"So God created man in His own image, in the image of God, He created him; male and female He created them.
"And God blessed them, and said unto them, be fruitful and multiply, and replenish the earth, and subdue it; and have dominion over the fowl of the air and over every living thing that moveth upon the earth.
"And God said, Behold, I have given you every herb bearing seed, which is upon the face of all the earth and every tree, in which is the fruit of a tree yielding seed; to you it shall be for meat.
"And to every beast of the earth, and to every fowl of the air, and to every thing that creepeth upon the earth, wherein there is life, I have given every green herb for meal; and it was so.
"And God saw everything that he had made, and behold, it was very good. And the evening and the morning were the sixth day."
Dar·win·ism (dдr№wо-nоzґem) noun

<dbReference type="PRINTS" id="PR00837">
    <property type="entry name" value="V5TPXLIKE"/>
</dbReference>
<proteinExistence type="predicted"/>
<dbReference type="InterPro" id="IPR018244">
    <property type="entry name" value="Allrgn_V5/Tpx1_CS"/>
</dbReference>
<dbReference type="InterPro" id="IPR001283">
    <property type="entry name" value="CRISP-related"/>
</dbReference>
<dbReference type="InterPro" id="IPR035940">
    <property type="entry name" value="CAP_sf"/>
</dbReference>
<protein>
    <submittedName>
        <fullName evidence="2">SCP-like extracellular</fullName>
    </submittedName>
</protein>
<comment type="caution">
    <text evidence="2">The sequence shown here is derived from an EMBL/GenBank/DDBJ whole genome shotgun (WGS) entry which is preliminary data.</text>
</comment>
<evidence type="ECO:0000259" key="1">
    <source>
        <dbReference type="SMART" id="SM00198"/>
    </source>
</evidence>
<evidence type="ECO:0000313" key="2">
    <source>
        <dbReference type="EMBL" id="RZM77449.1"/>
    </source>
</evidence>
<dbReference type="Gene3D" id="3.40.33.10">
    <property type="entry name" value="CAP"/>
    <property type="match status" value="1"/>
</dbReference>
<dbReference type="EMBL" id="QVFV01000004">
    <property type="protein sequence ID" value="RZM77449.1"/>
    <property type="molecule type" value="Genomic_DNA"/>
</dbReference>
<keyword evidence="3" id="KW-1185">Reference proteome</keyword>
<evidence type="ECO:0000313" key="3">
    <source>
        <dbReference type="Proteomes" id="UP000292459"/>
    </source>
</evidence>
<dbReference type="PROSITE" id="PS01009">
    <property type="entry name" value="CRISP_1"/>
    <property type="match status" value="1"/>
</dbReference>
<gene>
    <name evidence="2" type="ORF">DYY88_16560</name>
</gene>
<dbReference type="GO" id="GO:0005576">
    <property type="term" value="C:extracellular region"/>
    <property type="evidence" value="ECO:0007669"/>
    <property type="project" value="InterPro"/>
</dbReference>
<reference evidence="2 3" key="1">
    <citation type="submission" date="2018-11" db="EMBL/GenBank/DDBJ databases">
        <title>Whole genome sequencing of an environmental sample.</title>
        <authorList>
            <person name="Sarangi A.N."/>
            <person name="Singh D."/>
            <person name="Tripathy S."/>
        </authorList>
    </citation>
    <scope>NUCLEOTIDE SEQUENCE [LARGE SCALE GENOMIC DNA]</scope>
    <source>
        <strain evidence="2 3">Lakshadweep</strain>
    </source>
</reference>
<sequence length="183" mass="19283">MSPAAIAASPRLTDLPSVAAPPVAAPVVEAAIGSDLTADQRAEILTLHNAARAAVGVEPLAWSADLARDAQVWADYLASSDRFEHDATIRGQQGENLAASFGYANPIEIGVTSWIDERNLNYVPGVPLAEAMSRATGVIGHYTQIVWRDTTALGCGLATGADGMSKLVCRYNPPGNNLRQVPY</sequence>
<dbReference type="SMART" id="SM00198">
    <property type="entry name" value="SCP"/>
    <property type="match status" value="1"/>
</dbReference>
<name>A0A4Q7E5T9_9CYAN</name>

A theory of biological evolution developed by Charles Darwin and others, stating that all species of organisms arise and develop through the natural selection of small, inherited variations that increase the individual's ability to compete, survive, and reproduce. Also called Darwinian theory
Some of the early forms of animals were poorly adapted, and their species did not survive. Eventually, the animals as we know them today were formed and survived.
This preservation of favourable individual differences and variations, and the destruction of those which are injurious, I have called Natural Selection, or the Survival of the Fittest.
The Scopes Monkey Trials